Siobhan Detkavich At 15, I moved from Nanaimo, on Vancouver Island, to Oliver, a small town in the South Okanagan. When I started at the local high school, I was put into a senior foods class and the career counsellor came in and asked, “Who wants to leave high school for a year?” To backtrack: I never saw myself cooking. I’d set all my courses up; I was going to go to medical school to be an orthopaedic or cardiothoracic surgeon. And I was the pickiest child growing up, all Kraft Dinner and chicken nuggets. But I thought, sure, let’s try it. I drove an hour and a half (each way) to culinary school in Kelowna and started apprenticing at Terrafina at Hester Creek Winery. Within my first year of culinary school, I did 13 competitions. Seeing other chefs’ passion and realizing this industry is one where I’ll always be learning drew me in. I got my Red Seal at 18 and then Top Chef Canada came around, and here I am.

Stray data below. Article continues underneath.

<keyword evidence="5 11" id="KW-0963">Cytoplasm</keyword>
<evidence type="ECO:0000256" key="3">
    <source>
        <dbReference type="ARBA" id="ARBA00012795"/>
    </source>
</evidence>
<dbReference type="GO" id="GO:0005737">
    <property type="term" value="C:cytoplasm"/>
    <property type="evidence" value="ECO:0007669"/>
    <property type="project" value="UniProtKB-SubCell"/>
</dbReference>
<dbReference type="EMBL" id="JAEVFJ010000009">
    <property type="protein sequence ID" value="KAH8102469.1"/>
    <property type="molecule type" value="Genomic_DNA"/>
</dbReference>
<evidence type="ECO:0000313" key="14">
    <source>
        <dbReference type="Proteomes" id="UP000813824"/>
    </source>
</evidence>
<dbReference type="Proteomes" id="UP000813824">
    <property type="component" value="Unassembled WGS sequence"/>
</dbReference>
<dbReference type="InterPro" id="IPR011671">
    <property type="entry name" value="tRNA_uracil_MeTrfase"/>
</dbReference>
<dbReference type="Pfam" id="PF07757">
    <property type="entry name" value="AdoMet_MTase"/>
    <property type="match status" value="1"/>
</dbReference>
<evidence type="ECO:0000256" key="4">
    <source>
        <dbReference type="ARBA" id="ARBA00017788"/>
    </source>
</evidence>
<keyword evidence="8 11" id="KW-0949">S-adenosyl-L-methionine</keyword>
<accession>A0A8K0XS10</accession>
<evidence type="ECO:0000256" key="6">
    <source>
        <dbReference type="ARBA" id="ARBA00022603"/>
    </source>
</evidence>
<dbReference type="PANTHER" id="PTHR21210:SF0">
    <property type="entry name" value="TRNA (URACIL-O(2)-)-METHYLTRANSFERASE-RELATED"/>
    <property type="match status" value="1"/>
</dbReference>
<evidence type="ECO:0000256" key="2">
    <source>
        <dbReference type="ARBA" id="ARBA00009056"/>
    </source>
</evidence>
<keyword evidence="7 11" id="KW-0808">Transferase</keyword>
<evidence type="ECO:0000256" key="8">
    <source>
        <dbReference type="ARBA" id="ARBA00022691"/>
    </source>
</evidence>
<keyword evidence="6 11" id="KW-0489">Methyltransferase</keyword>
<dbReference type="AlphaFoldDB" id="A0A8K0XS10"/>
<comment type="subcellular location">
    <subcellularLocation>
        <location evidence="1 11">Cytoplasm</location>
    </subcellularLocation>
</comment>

Related: Inside Qaumajuq, Canada’s Shining New Home for Inuit Art

illustration of Sheila Flaherty and Siobhan Detkavich
Sheila Flaherty (left) and Siobhan Detkavich.

Reclaiming Their Culinary Histories

Siobhan Detkavich I didn’t really have an understanding of Indigenous cooking until I filmed the docuseries Red Chef Revival with Rich Francis in 2017. From there, because I don’t know much about my mom’s family, from the Cowichan Tribes, I started learning the history of the Osoyoos Indian Band, which has played a big role in my life. A lot of my family went to residential school, so I never got to understand who we were and where I came from. But I just finished filming a project where we went to the coast, and I reconnected with some family and did some foraging. I don’t even think all Indigenous chefs really know how to define Indigenous cuisine, but my view is that it’s about food from the land and sustainability. And it’s so important to uphold that, not only for Indigenous culture, but because sustainable food is the food of the future.